Can garlic and crosses protect us from awful, pretentious vampire movies like Queen of the Damned?
This kind of fiasco turns movie critics into so many Night Stalkers. You want to tell the public to beware of movies that begin with classy shots of ancient statuary and a voice moaning on and on about the intolerability of eternity.
The notion behind the movie is that a rock 'n' roll culture filled with tattoos, body piercing, androgynous promiscuity and doomy proclamations would re-energize an 18th-century super-vampire like Lestat (Stuart Townsend). Lestat, says director Michael Rymer, "was always frustrated with the restrictions of moral European culture." Why didn't he stay in the 18th century and hook up with the Marquis de Sade?
A theater packed with expectant fans laughed twice: once when the youthful heroine, Jesse (Marguerite Moreau), a member of the "Talamasca" society for the study of vampires, approaches Lestat, a rock superstar, next to a would-be groupie. Lestat pegs Jesse right away as a Talamascan. The would-be groupie, sensing she's shut out, stammers, "I'm an Episcopalian."
The other laugh arrives when Lestat's estranged 18th-century mentor, Marius (Vincent Perez), shows up unexpectedly in Lestat's L.A. digs before his big concert in Death Valley. Lestat asks him, reasonably, how he managed to "slip through the '50s in red velvet?" A few follow-up snickers ensue: Marius confesses he slept through the '50s; Lestat assures him all he missed was Elvis. "You're bigger than Elvis," asserts Marius.
Hmmmm. If Elvis was bigger than the Beatles and the Beatles were bigger than Jesus, does that mean Lestat is bigger than Jesus?
You have lots of chances to ponder such imponderables because nothing essential happens in Queen of the Damned until the climax. Its 101 minutes feel like an intolerable eternity, all right.
Based on Anne Rice's 1988 entry in her Vampire Chronicles series, it shows how Lestat's bass-heavy, belly-aching music, his recklessness in proclaiming himself a vampire to mortals, and his status as a contemporary pop deity ("how 20th century!" I thought) rouse the hibernating Akasha (Aaliyah), the ancient Egyptian queen who is the mother of all vampires.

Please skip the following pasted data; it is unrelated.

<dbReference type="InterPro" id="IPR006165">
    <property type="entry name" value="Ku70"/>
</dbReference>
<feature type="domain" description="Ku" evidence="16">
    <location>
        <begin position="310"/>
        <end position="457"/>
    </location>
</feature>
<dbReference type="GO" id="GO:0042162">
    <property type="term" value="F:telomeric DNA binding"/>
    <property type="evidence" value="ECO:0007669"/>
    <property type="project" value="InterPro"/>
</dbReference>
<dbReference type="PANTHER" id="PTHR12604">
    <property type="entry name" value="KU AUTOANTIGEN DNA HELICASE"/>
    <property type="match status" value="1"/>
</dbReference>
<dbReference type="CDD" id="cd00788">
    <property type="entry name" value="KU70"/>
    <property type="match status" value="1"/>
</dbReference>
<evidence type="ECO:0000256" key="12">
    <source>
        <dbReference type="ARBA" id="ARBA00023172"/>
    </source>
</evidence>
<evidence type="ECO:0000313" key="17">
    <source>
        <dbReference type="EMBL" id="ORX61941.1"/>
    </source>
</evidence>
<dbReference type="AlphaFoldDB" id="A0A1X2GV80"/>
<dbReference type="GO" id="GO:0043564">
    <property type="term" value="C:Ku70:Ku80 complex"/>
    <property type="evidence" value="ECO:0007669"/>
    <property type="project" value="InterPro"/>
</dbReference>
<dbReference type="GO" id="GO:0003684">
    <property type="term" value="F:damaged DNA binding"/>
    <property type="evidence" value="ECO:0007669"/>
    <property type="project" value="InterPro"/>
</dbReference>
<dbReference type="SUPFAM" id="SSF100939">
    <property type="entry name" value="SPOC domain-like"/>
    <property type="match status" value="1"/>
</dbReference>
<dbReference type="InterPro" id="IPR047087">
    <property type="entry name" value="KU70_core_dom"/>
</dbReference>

Rymer stages and cuts vampire feedings as frantically as shark attacks in lousy Jaws rip-offs. And the soundtrack becomes a case of dueling voiceovers, as entries from Lestat's old diary compete for our dwindling attention with Jesse's confessions of her growing love for him. The movie takes its own ungodly time, whether dramatizing the on-and-off relationship of Lestat and Marius, or building up the omnipotence of Akasha, who doesn't blow into the picture until way past the halfway mark.
When she does, the late Aaliyah, moving like a belly dancer without a belly, sets the vampire world literally on fire. She manages to portray a monarch of terror by over-enunciating while speaking in a soft, low voice. "How sweet-tuh!" she says at one point. At any rate, she's more appealing than Townsend's Lestat, who looks like a poster boy for heroin chic and sounds like a bargain basement Charles Boyer.
When Lestat yodels for his fellow vampires to "Come out, come out whoever you are," it's hard to mistake the double meaning. Unless you're into bisexuality, S&M; and occult mumbo-jumbo - the mixture that appears to be at the root of Anne Rice's popularity - the "issue" of whether vampires should stay in the closet adds to the movie's interminable slog.
Lestat's plight is that of a crazy, mixed-up sort of vampire who yearns for human contact and, in Townsend's words, loved being a blood-sucker "for only about a half hour." I enjoyed watching Lestat for about 15 seconds. Since vampires kill other vampires in this movie, usually through some magical incineration, I'm not clear whether all the tried-and-true methods work on advanced fellows like him. As an experiment, let's drive a wooden stake through the negative of Queen of the Damned.
Queen of the Damned
Starring Stuart Townsend and Aaliyah
Directed by Michael Rymer
Rated R (vampire violence)
Released by Warner Bros.
Running time 101 minutes
Sun score *